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We love attending events – concerts, festivals, sporting events, celebrations, corporate events, tradeshows, and more for entertainment. Our planning includes purchasing tickets, buying a new outfit, arranging for travel and transportation, and making it “an event to remember.” We assume we will be safe.
With the Las Vegas shooting and the Manchester bombing fresh on our minds, we must all do our best to be prepared for a worst-case scenario. “What will I do if something happens?”
Event managers, venue managers, and security and law enforcement personnel continually collaborate to mitigate risks. Event and venue managers regularly work with security and law enforcement personnel to prevent incidents such as active shooters, snipers and bombings when assessing threats. Now more than ever; everyone must figure out ways to be more diligent, including people attending the event.
As each tragedy unfolds we find ourselves recommitting to “doing something this time” to be prepared. Businesses have a responsibility to their customers, schools to their students and employers to their employees. Given the randomness of when and where incidents occur, event/venue management, employers, businesses, schools and other entities should re-consider their overall security posture and mitigation measures to deter, detect, and deny known or possible risks and threats.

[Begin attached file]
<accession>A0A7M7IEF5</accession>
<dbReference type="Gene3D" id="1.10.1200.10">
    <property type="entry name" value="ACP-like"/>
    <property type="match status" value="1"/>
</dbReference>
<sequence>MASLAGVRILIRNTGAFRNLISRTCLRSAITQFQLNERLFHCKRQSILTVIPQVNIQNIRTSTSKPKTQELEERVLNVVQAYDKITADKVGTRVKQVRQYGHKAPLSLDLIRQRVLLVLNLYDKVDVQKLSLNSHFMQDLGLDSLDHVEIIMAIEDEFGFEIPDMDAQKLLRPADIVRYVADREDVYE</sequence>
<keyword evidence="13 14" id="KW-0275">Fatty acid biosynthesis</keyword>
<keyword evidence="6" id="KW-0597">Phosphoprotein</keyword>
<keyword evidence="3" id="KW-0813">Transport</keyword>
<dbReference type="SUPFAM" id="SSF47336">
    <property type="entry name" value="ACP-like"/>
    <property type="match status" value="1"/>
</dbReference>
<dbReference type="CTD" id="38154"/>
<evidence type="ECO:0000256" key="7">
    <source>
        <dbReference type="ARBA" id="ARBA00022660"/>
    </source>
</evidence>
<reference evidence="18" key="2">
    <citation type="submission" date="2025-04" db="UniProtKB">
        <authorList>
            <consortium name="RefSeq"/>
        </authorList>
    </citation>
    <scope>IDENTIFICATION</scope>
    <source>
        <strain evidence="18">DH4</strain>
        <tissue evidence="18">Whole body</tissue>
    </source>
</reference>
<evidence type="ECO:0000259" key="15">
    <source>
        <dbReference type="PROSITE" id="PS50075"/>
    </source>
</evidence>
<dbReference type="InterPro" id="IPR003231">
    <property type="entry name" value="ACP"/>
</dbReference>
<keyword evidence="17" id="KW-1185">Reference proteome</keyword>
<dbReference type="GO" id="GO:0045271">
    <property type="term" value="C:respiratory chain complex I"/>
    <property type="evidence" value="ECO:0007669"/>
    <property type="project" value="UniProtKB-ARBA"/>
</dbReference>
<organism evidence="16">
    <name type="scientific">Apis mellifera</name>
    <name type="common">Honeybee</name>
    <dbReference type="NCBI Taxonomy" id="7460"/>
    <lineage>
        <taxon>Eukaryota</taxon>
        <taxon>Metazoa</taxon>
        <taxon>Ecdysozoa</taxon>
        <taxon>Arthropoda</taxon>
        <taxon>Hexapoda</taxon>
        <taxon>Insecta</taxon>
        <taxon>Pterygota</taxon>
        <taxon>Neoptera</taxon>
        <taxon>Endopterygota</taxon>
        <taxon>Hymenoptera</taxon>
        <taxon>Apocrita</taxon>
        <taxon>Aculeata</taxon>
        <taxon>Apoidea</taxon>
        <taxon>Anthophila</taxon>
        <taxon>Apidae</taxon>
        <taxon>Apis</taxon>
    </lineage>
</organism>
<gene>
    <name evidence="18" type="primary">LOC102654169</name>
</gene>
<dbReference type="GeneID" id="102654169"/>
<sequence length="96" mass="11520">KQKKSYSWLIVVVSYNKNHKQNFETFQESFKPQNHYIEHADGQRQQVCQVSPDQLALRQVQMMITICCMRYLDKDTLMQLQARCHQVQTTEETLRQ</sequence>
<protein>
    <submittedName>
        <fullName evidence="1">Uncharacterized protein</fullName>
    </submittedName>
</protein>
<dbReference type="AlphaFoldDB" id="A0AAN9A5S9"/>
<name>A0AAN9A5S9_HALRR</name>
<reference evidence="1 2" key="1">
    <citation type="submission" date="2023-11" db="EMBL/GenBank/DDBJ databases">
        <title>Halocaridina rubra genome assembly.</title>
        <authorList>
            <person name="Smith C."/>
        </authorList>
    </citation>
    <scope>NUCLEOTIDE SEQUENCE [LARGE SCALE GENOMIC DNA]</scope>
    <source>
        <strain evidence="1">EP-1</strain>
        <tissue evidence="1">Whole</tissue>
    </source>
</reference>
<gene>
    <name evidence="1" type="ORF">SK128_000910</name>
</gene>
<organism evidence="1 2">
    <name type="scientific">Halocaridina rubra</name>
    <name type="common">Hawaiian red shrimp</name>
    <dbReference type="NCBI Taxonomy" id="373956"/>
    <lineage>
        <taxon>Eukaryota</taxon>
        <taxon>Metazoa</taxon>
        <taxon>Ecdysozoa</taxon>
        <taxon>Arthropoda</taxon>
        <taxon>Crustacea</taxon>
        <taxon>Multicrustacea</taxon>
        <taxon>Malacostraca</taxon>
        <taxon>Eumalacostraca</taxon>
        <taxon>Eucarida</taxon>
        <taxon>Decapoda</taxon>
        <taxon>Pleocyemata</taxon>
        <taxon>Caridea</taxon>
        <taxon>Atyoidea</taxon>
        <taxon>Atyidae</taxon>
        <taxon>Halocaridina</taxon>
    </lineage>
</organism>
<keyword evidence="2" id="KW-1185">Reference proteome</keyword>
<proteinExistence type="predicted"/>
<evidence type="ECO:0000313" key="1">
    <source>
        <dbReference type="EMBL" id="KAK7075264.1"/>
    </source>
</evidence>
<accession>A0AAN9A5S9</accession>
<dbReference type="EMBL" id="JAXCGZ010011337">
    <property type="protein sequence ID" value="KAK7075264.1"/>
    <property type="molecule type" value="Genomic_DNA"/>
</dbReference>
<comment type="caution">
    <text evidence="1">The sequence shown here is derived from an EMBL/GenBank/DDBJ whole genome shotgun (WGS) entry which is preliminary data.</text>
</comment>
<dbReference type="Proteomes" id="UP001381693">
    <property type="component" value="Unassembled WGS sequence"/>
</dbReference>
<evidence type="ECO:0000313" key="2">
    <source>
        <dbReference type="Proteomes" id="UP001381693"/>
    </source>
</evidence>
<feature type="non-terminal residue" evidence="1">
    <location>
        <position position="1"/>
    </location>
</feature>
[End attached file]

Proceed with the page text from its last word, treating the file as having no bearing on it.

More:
Considerations should be given to:
Physical site design and understanding evacuation routes and shelter locations are important to human judgment when it comes to survivability.
Other questions to consider include:
In a crisis moment, clarity of roles and responsibilities can become murky quickly as individuals either assert themselves or recede in panic – it’s important that roles are defined so key decisions can be made quickly.
Once the plan is developed a robust training and awareness program should be used to ensure the emergency plan is understood.